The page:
## Traveling Salesman: Brute Force

### March 12, 2010

Before we can write a solution, we need a function that generates a problem. `Make-tsp` returns a vector of x,y points (both x and y are non-negative integers), stored in `cons` pairs, of length n:

```(define (make-tsp n)   (let loop ((n n) (xs '()))     (if (zero? n) (list->vector xs)       (let ((x (cons (randint (* n 10)) (randint (* n 10)))))         (if (member x xs) (loop n xs)           (loop (- n 1) (cons x xs)))))))```

The distance between two points is computed using the normal Euclidean distance function based on the hypotenuse of a triangle:

```(define (dist points a b)   (define (point k) (vector-ref points k))   (define (square x) (* x x))   (sqrt (+ (square (- (car (point a)) (car (point b))))            (square (- (cdr (point a)) (cdr (point b)))))))```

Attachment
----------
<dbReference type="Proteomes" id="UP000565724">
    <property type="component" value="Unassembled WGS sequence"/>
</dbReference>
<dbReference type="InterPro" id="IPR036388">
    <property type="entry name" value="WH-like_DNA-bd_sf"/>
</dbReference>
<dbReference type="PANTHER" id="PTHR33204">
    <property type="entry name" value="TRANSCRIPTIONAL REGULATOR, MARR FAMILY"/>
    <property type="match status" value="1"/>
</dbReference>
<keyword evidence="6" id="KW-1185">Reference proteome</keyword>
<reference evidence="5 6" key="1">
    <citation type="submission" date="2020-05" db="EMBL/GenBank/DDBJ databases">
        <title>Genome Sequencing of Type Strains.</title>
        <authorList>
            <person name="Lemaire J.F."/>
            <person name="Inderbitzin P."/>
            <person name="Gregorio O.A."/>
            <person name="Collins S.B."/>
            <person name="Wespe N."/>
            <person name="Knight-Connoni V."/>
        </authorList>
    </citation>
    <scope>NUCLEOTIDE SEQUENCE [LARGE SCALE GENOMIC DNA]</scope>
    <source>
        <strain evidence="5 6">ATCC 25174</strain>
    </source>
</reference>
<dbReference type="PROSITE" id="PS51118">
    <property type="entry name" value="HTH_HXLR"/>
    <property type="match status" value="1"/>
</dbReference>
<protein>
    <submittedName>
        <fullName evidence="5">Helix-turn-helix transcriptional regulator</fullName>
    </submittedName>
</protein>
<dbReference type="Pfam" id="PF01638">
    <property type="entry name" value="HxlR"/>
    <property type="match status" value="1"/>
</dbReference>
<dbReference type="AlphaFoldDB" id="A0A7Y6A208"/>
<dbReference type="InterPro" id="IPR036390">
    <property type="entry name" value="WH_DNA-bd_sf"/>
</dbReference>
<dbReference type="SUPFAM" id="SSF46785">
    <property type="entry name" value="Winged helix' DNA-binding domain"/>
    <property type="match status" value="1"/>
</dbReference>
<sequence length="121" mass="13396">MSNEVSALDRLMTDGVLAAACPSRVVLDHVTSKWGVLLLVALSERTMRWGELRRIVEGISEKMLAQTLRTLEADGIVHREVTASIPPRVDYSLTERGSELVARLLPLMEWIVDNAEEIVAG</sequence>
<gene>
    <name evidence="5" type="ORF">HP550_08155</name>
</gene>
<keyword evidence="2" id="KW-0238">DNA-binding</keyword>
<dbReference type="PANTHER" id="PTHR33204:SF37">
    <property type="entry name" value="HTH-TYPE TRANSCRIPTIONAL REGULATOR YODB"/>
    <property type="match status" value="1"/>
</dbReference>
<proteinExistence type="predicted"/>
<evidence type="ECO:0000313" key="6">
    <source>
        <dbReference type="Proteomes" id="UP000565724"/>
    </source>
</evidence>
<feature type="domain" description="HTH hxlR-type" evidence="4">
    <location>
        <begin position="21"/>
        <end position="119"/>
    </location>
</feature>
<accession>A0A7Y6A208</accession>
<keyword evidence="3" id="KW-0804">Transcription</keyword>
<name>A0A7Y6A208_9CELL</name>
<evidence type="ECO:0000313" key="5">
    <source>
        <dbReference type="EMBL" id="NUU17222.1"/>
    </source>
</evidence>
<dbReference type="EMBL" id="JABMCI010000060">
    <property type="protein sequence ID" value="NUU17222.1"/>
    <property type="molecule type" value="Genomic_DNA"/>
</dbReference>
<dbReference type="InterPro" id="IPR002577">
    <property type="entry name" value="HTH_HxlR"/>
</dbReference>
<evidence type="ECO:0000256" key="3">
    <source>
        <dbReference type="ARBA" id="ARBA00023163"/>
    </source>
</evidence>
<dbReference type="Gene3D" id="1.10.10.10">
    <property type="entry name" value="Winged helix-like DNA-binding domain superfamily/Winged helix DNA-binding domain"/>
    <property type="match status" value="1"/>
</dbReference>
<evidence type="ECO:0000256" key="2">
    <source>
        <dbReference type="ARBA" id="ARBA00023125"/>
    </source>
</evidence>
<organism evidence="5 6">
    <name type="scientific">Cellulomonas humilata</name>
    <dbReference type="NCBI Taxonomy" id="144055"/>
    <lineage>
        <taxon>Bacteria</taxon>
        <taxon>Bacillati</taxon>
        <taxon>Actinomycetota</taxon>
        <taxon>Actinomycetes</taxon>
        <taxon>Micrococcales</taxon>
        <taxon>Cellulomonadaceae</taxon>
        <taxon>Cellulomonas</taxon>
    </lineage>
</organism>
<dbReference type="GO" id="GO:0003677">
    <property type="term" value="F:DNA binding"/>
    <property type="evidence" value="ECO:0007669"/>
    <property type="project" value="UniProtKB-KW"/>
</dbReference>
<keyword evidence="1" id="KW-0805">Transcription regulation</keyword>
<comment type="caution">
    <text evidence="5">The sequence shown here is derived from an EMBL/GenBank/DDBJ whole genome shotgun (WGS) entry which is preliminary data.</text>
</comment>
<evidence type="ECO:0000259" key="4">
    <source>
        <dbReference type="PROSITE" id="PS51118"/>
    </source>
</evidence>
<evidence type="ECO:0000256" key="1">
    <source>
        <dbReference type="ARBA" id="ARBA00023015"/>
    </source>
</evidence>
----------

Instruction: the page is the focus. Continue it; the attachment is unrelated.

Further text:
To find the cost of a tour we add the distances between successive points on the tour, including the cost of returning to the starting point:

```(define (cost points tour)   (if (or (null? tour) (null? (cdr tour))) 0     (let ((start (car tour)))       (let loop ((tour tour) (sum 0))         (if (null? (cdr tour))             (+ sum (dist points (car tour) start))             (loop (cdr tour) (+ sum (dist points (car tour) (cadr tour)))))))))```

Then the minimal tour can be calculated by choosing an initial tour and computing the cost of all its permutations:

```(define (tsp ps)   (let* ((len (vector-length ps))          (k (fact len))          (t (reverse (range len))))     (let loop ((k k) (t t) (min-t '()) (min-c #f))       (if (zero? k) min-t         (let ((c (cost ps t)))           (if (or (not min-c) (< c min-c))               (loop (- k 1) (next-perm < t) t c)               (loop (- k 1) (next-perm < t) min-t min-c)))))))```

Here’s an example: